Smartphones are increasingly central to our day-to-day lives – and this is particularly the case now that it is so easy to update your social media profile or add a photo to Instagram while on the go.
Although this is widely considered normal behaviour, people appear to have developed very strong views on the etiquette surrounding mobile phone use.
The latest Communications Market Report from industry regulator Ofcom found that 55 per cent of people think it’s completely unacceptable to pick up your mobile while eating at the dinner table – regardless of whether this is at home or while in a restaurant.
Despite this, 42 per cent of us have admitted to checking our phones while our friends, family or loved ones are trying to talk to us over a meal.
With this in mind, we’ve come up with a short list of some of the dos and don’ts surrounding phone use in public.
Cinemas and Theatres
Context is an important consideration when using your mobile in public places. Obviously it is inappropriate to use the device in a cinema auditorium, a library, an art gallery – or any space where silence is requested.
This is particularly the case in the theatre – although it is difficult to imagine many people wanting to take a call when actors are performing in front of them – especially when the likes of Kevin Spacey have been known to get quite fierce with audience members whose phones start to ring!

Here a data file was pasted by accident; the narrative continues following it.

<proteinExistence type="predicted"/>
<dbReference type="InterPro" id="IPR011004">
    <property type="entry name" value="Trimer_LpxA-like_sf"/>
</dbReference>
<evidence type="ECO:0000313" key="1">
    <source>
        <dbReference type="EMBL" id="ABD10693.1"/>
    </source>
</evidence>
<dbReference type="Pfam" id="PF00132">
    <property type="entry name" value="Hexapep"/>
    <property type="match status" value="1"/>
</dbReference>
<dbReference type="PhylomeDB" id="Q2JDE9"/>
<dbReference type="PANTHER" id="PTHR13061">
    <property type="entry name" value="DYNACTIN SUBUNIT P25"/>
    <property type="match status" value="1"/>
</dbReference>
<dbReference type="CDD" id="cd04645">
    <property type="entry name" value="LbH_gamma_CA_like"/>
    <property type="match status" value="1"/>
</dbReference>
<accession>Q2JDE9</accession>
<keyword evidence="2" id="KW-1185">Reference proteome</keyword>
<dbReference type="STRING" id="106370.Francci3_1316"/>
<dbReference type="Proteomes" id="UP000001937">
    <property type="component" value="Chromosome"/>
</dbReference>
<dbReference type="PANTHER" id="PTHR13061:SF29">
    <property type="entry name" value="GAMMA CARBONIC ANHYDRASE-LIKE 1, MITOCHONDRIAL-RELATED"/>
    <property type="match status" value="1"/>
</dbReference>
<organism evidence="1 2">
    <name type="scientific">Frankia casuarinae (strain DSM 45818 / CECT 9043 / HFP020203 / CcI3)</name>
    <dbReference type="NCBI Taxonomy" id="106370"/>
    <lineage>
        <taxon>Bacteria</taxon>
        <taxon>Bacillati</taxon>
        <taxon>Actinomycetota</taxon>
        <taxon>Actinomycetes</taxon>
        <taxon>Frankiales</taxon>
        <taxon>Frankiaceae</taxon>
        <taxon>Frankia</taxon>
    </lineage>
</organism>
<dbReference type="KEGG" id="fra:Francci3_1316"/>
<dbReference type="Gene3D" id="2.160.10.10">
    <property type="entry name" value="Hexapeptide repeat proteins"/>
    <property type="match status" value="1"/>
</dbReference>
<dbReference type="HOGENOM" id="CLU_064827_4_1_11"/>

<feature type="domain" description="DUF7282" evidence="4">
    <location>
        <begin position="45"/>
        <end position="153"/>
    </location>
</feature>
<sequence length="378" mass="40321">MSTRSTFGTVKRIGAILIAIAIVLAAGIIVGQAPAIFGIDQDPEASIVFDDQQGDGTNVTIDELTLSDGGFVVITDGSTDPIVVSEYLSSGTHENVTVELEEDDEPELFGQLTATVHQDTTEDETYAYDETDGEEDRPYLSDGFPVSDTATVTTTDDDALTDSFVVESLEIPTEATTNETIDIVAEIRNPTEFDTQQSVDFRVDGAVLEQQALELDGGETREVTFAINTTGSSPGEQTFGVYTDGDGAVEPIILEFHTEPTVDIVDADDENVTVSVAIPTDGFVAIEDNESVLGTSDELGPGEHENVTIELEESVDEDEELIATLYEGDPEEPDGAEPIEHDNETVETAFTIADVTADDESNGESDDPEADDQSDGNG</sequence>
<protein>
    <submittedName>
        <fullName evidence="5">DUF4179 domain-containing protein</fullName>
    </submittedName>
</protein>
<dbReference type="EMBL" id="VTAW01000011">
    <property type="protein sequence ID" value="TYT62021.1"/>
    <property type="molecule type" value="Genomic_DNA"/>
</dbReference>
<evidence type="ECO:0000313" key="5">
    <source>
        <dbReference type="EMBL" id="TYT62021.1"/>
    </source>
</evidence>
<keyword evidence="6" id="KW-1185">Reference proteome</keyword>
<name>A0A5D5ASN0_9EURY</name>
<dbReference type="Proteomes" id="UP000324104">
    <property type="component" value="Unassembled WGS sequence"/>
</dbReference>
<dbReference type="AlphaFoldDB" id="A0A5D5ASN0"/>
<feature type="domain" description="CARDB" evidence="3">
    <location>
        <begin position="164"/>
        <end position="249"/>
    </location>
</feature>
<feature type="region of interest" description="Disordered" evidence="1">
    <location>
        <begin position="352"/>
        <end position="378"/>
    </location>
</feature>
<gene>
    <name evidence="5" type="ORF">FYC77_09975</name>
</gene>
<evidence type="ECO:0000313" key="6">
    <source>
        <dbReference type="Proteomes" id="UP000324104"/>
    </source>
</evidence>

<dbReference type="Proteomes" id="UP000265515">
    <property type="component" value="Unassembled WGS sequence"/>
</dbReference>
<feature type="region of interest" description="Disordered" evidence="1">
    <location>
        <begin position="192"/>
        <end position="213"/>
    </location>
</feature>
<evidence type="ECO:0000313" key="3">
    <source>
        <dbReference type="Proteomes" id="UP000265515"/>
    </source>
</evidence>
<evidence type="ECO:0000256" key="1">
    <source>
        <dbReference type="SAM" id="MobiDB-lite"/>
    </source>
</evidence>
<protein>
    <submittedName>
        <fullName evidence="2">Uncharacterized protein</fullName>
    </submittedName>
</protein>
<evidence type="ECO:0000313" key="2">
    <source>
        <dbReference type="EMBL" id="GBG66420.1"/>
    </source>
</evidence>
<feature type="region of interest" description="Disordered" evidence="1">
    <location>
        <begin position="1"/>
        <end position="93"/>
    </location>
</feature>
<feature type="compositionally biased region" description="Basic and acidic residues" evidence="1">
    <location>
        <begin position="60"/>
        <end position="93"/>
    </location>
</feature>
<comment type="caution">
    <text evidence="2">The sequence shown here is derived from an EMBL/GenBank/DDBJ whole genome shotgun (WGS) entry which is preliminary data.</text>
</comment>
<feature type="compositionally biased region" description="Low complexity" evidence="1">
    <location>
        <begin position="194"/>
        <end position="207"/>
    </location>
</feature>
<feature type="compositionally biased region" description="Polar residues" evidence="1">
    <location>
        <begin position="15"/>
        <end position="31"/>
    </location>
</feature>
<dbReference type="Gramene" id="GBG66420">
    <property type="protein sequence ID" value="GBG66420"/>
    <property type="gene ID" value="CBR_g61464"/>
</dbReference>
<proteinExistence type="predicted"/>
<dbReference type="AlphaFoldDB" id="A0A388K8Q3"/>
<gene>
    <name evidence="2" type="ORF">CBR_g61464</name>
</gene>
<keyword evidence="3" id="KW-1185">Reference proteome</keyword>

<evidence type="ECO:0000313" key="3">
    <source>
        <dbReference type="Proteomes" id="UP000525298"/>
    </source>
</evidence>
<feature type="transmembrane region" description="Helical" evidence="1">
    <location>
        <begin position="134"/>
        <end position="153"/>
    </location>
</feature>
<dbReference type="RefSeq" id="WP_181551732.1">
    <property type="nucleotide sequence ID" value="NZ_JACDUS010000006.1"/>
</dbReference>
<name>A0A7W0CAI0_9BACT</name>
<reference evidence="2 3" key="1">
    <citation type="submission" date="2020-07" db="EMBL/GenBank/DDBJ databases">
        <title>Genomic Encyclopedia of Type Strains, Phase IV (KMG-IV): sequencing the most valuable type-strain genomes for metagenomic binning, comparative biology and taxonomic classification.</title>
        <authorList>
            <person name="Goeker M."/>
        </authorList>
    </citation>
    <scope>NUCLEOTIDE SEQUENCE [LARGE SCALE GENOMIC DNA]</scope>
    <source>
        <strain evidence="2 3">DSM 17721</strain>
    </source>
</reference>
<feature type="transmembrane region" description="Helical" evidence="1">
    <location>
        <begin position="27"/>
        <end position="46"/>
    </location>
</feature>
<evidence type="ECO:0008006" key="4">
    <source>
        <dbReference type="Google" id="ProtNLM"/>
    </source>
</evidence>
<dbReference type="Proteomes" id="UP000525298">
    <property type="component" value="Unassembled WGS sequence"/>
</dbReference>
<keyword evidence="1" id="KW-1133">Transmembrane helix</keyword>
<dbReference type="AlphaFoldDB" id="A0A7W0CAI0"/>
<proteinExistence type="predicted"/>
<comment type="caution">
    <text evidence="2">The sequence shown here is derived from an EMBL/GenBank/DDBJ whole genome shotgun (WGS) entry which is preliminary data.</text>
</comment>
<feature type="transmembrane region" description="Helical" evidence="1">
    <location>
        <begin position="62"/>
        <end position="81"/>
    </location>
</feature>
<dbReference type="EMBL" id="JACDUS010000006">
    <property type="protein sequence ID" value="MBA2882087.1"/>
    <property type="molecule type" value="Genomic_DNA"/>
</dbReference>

While it is generally considered acceptable to use a phone while walking in the street, for example – don’t forget to watch where you’re going. Take extra care if you’re listening to music on your headphones, as you don’t want to run the risk of bumping into people.
Think of others when you’re on public transport too. Conducting a loud personal phone call on the bus might disturb other passengers.
Repeatedly glancing at a smartphone screen when you’re supposed to be spending time with friends is likely to be considered antisocial. If there’s a call you absolutely have to take or are expecting in advance, politely explaining the situation and apologising for the rudeness will probably overcome any awkwardness.
Despite the convenience of the smartphone, try to go the extra mile for birthdays, rather than just sending a text. The Ofcom study found that 38 per cent of people still prefer handwritten birthday cards, while only 15 per cent and seven per cent use social media or text messaging respectively.